Resource Library

In an increasingly connected world, today’s children experience an ever-decreasing connection to the natural world. As a result of hours of screen time, lengthening school days, and increasing participation in organized out-of-school activities, children are spending less time outside than ever before. Because of this lack of outdoor time, their connection to and understanding of their natural surroundings is startlingly absent.

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From Peg - September 2010
Published Date:

Every day I feel I am reading another article that pontificates about the importance of education and how we need to create year-round education. Don't misunderstand, education throughout the year is imperative; however, I am not sure I always agree with proposals on how we "get there." And, when we talk about summer learning loss, what have we lost and what have we gained? Or, what did we have an opportunity to gain if we just had the chance to have the experience?

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#CAMPCULTURALEXCHANGE
Published Date: 2017-11-01

It's ironic that I've spent this fall encouraging Americans to advocate for the White House not to drastically reduce or eliminate J-1 visas for camp cultural exchange programs while also keynoting at the 3rd China Camp Education Conference (CCEC) and representing ACA at the 11th International Camping Congress (ICC). Camp cultural exchange has been a key component of American diplomacy and deeply enriching summer camp experiences for decades. The J-1 exchange visitor program was introduced under the Mutual Educational and Cultural Exchange Act (Fulbright-Hays Act of 1961).

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In this day when college students lobby for internships and field experience, the professional values of camp counseling seem to take a back seat. In truth, camp counseling is a position which fosters many professional skills, such as responsibility, patience, and flexibility. It is also a position in which one is responsible for children's lives — what could be more important than that?

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It was three years ago when I first wrote about the increasing levels of anxiety that camp directors were seeing in their staff (Ditter, 2016). At the time, the Centers for Disease Control and Prevention (CDC) in Atlanta had been reporting that anxiety in children ages 13–18 was at a 40-year high (CDC, 2011). In a survey conducted by the American Camp Association’s Healthy Camps Committee after the summer of 2015, camp directors indicated that anxiety was their number one concern when it came to staff (Gaston, 2015).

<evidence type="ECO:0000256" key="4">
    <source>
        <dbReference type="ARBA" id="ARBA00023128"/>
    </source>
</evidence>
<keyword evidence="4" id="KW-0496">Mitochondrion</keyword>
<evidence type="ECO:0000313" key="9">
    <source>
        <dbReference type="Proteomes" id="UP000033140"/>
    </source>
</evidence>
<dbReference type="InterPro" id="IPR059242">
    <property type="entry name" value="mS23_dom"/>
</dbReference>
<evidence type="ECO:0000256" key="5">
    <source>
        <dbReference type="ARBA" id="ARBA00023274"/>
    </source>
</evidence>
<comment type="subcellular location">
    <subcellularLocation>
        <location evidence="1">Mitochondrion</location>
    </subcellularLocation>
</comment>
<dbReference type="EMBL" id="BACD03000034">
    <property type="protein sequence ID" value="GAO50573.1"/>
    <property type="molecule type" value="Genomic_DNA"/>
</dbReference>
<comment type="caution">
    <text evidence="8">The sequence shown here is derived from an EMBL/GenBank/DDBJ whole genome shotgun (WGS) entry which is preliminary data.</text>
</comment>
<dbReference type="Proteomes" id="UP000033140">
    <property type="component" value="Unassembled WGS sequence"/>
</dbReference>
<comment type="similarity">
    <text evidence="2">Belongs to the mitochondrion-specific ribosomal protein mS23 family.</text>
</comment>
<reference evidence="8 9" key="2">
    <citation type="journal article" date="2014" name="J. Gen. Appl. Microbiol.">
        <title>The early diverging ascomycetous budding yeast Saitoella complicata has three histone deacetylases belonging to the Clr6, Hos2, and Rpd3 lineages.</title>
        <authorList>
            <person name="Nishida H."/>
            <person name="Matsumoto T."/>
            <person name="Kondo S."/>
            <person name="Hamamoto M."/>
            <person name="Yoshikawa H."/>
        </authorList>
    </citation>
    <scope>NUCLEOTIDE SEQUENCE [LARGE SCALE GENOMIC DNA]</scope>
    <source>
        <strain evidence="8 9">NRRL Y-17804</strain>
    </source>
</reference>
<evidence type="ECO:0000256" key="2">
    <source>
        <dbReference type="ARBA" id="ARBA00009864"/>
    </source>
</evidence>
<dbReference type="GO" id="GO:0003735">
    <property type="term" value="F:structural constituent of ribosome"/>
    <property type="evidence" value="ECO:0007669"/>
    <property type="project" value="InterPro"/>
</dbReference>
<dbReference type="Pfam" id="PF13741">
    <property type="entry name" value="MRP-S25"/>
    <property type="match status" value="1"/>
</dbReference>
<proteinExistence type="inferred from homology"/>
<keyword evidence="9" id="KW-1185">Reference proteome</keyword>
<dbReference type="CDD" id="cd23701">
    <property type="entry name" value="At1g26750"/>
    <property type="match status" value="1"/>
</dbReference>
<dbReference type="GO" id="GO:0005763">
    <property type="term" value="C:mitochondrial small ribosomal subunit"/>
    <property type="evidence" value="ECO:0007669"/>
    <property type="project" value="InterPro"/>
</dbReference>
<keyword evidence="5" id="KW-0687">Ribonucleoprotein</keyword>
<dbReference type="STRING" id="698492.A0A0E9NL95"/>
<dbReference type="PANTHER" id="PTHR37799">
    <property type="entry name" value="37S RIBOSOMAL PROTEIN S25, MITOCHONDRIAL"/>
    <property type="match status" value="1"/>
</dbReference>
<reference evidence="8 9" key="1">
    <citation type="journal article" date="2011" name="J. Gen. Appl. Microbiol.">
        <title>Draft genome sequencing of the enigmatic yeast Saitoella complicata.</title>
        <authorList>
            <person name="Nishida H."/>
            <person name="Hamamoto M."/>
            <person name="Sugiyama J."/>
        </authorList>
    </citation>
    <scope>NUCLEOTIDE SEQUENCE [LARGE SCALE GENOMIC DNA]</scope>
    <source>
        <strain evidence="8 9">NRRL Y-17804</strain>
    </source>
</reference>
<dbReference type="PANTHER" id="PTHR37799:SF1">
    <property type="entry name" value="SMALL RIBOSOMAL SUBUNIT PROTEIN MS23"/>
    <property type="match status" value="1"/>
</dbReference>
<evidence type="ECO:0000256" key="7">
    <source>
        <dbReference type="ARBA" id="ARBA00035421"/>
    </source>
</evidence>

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Recruiting, interviewing, and hiring staff is the most important part of your job as a camp director. It is the single most time-consuming and, at times, tedious task you will undertake. However, investing the time and being truly present in the process will help you to avoid some future mistakes. Your staff are the people that families are trusting to take care of their children. They are the people that you will trust to keep your campers safe and to do the right thing both when you are present and when you are not present.

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Miles is a first-time counselor at a sleepaway camp in the eastern United States. He had seen an online ad for the camp at which I met him and decided that a summer away from his Midwest town working with children would do him a lot of good. It would give him both a change of scenery and a sense of purpose — and would add to his résumé as an aspiring Recreation Education major at Kansas State University. The orientation at camp had really inspired him. The camp leaders kept talking about making a difference in the lives of the children.

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Tell your campers stories. Give them the rich gift they are missing when they stare at a screen. The stories do not need to be great — just tell them.

By the time your campers arrive, you will be oriented to how camp works, what is expected of you, and how to manage some of the camper challenges that you will inevitably face — like homesickness and bullying. If you want to be a really good counselor, listen carefully to what they tell you, really learn what they teach, and put all of it into practice.

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The Occupational Safety and Health Administration (OSHA) has regulations that pertain to employee safety and health on the job. Occasionally, the popular press contains news of a business slapped with an OSHA fine, most typically for infraction of some rule, but rarely does someone address the application of OSHA to our camp world. This article is intended to address that need with a focus on the “common ground” OSHA elements shared by all camps.

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In It to Win It
Published Date: 2015-05-01

Congratulations! You have just taken on one of the most rewarding jobs there are! Supervising camp activities or taking care of other people’s children is typically a very different kind of job than most. Success in the unique environment of camp — including making it through the season to the end of your contract — requires staff to ensure they are mentally, physically, and emotionally “in it,” ready to give fully (and often selflessly) of themselves in mind, body, heart, and spirit.

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